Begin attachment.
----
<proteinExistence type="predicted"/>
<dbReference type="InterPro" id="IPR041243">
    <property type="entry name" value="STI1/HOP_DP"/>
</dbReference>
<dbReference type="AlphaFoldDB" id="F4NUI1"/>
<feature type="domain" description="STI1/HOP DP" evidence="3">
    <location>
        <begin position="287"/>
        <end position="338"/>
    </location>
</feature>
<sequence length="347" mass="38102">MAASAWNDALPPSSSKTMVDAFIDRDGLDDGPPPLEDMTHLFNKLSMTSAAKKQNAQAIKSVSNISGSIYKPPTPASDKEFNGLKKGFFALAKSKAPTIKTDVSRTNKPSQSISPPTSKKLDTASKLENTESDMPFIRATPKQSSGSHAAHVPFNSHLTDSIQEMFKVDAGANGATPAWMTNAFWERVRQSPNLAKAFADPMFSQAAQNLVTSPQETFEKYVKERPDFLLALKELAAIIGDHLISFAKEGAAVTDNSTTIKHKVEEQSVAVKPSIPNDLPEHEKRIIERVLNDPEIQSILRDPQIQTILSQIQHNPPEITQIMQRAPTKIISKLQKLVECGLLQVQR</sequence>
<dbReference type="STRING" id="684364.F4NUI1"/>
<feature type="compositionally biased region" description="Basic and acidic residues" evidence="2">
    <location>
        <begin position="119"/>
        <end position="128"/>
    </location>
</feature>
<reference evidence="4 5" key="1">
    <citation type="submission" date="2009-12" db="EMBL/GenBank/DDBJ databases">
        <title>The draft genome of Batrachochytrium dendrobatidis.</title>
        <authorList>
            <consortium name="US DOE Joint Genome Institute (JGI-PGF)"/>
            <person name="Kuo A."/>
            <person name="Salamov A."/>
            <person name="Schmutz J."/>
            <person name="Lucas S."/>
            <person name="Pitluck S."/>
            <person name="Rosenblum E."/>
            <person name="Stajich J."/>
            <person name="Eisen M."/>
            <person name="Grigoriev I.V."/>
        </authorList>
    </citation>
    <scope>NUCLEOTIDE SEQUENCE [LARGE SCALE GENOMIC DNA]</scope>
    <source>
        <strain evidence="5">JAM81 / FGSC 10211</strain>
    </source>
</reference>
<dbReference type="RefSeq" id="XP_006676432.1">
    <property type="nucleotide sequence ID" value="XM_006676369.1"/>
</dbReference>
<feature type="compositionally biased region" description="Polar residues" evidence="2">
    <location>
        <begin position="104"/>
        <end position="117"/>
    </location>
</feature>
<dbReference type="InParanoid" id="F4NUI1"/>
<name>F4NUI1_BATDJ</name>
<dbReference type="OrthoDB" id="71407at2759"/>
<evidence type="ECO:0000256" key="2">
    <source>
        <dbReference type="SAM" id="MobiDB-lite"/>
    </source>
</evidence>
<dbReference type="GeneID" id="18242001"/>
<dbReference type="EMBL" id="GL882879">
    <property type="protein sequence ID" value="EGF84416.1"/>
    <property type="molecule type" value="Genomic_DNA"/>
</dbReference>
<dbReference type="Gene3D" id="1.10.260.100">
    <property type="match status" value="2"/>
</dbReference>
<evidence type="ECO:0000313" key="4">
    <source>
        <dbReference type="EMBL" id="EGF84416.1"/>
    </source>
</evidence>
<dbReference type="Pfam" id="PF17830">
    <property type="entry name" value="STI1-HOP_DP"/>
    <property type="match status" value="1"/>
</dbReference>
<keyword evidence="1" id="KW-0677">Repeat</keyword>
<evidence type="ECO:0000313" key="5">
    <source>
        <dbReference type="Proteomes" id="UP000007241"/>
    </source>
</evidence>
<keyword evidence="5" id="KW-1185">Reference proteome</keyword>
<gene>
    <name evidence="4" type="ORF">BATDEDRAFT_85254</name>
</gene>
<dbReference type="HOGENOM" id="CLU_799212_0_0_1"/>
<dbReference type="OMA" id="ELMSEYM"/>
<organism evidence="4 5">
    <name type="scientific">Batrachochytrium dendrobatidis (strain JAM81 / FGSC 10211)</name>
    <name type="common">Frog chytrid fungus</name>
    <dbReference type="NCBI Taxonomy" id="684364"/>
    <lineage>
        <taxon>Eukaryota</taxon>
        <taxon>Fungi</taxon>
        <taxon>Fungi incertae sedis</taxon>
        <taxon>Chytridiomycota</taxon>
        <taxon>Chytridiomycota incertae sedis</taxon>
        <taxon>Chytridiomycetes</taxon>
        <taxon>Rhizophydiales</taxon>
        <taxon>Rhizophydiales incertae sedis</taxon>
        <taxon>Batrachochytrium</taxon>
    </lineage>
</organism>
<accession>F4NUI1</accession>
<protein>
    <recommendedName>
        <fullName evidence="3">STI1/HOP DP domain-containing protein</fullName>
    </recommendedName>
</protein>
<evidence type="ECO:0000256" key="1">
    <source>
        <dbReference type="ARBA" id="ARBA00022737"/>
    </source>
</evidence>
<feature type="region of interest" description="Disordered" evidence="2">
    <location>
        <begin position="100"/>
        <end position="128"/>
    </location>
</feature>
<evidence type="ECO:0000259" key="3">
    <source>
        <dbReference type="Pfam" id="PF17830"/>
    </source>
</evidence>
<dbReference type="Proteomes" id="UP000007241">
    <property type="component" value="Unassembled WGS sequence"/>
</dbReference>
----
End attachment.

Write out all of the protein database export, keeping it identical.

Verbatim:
<proteinExistence type="predicted"/>
<dbReference type="InterPro" id="IPR041243">
    <property type="entry name" value="STI1/HOP_DP"/>
</dbReference>
<dbReference type="AlphaFoldDB" id="F4NUI1"/>
<feature type="domain" description="STI1/HOP DP" evidence="3">
    <location>
        <begin position="287"/>
        <end position="338"/>
    </location>
</feature>
<sequence length="347" mass="38102">MAASAWNDALPPSSSKTMVDAFIDRDGLDDGPPPLEDMTHLFNKLSMTSAAKKQNAQAIKSVSNISGSIYKPPTPASDKEFNGLKKGFFALAKSKAPTIKTDVSRTNKPSQSISPPTSKKLDTASKLENTESDMPFIRATPKQSSGSHAAHVPFNSHLTDSIQEMFKVDAGANGATPAWMTNAFWERVRQSPNLAKAFADPMFSQAAQNLVTSPQETFEKYVKERPDFLLALKELAAIIGDHLISFAKEGAAVTDNSTTIKHKVEEQSVAVKPSIPNDLPEHEKRIIERVLNDPEIQSILRDPQIQTILSQIQHNPPEITQIMQRAPTKIISKLQKLVECGLLQVQR</sequence>
<dbReference type="STRING" id="684364.F4NUI1"/>
<feature type="compositionally biased region" description="Basic and acidic residues" evidence="2">
    <location>
        <begin position="119"/>
        <end position="128"/>
    </location>
</feature>
<reference evidence="4 5" key="1">
    <citation type="submission" date="2009-12" db="EMBL/GenBank/DDBJ databases">
        <title>The draft genome of Batrachochytrium dendrobatidis.</title>
        <authorList>
            <consortium name="US DOE Joint Genome Institute (JGI-PGF)"/>
            <person name="Kuo A."/>
            <person name="Salamov A."/>
            <person name="Schmutz J."/>
            <person name="Lucas S."/>
            <person name="Pitluck S."/>
            <person name="Rosenblum E."/>
            <person name="Stajich J."/>
            <person name="Eisen M."/>
            <person name="Grigoriev I.V."/>
        </authorList>
    </citation>
    <scope>NUCLEOTIDE SEQUENCE [LARGE SCALE GENOMIC DNA]</scope>
    <source>
        <strain evidence="5">JAM81 / FGSC 10211</strain>
    </source>
</reference>
<dbReference type="RefSeq" id="XP_006676432.1">
    <property type="nucleotide sequence ID" value="XM_006676369.1"/>
</dbReference>
<feature type="compositionally biased region" description="Polar residues" evidence="2">
    <location>
        <begin position="104"/>
        <end position="117"/>
    </location>
</feature>
<dbReference type="InParanoid" id="F4NUI1"/>
<name>F4NUI1_BATDJ</name>
<dbReference type="OrthoDB" id="71407at2759"/>
<evidence type="ECO:0000256" key="2">
    <source>
        <dbReference type="SAM" id="MobiDB-lite"/>
    </source>
</evidence>
<dbReference type="GeneID" id="18242001"/>
<dbReference type="EMBL" id="GL882879">
    <property type="protein sequence ID" value="EGF84416.1"/>
    <property type="molecule type" value="Genomic_DNA"/>
</dbReference>
<dbReference type="Gene3D" id="1.10.260.100">
    <property type="match status" value="2"/>
</dbReference>
<evidence type="ECO:0000313" key="4">
    <source>
        <dbReference type="EMBL" id="EGF84416.1"/>
    </source>
</evidence>
<dbReference type="Pfam" id="PF17830">
    <property type="entry name" value="STI1-HOP_DP"/>
    <property type="match status" value="1"/>
</dbReference>
<keyword evidence="1" id="KW-0677">Repeat</keyword>
<evidence type="ECO:0000313" key="5">
    <source>
        <dbReference type="Proteomes" id="UP000007241"/>
    </source>
</evidence>
<keyword evidence="5" id="KW-1185">Reference proteome</keyword>
<gene>
    <name evidence="4" type="ORF">BATDEDRAFT_85254</name>
</gene>
<dbReference type="HOGENOM" id="CLU_799212_0_0_1"/>
<dbReference type="OMA" id="ELMSEYM"/>
<organism evidence="4 5">
    <name type="scientific">Batrachochytrium dendrobatidis (strain JAM81 / FGSC 10211)</name>
    <name type="common">Frog chytrid fungus</name>
    <dbReference type="NCBI Taxonomy" id="684364"/>
    <lineage>
        <taxon>Eukaryota</taxon>
        <taxon>Fungi</taxon>
        <taxon>Fungi incertae sedis</taxon>
        <taxon>Chytridiomycota</taxon>
        <taxon>Chytridiomycota incertae sedis</taxon>
        <taxon>Chytridiomycetes</taxon>
        <taxon>Rhizophydiales</taxon>
        <taxon>Rhizophydiales incertae sedis</taxon>
        <taxon>Batrachochytrium</taxon>
    </lineage>
</organism>
<accession>F4NUI1</accession>
<protein>
    <recommendedName>
        <fullName evidence="3">STI1/HOP DP domain-containing protein</fullName>
    </recommendedName>
</protein>
<evidence type="ECO:0000256" key="1">
    <source>
        <dbReference type="ARBA" id="ARBA00022737"/>
    </source>
</evidence>
<feature type="region of interest" description="Disordered" evidence="2">
    <location>
        <begin position="100"/>
        <end position="128"/>
    </location>
</feature>
<evidence type="ECO:0000259" key="3">
    <source>
        <dbReference type="Pfam" id="PF17830"/>
    </source>
</evidence>
<dbReference type="Proteomes" id="UP000007241">
    <property type="component" value="Unassembled WGS sequence"/>
</dbReference>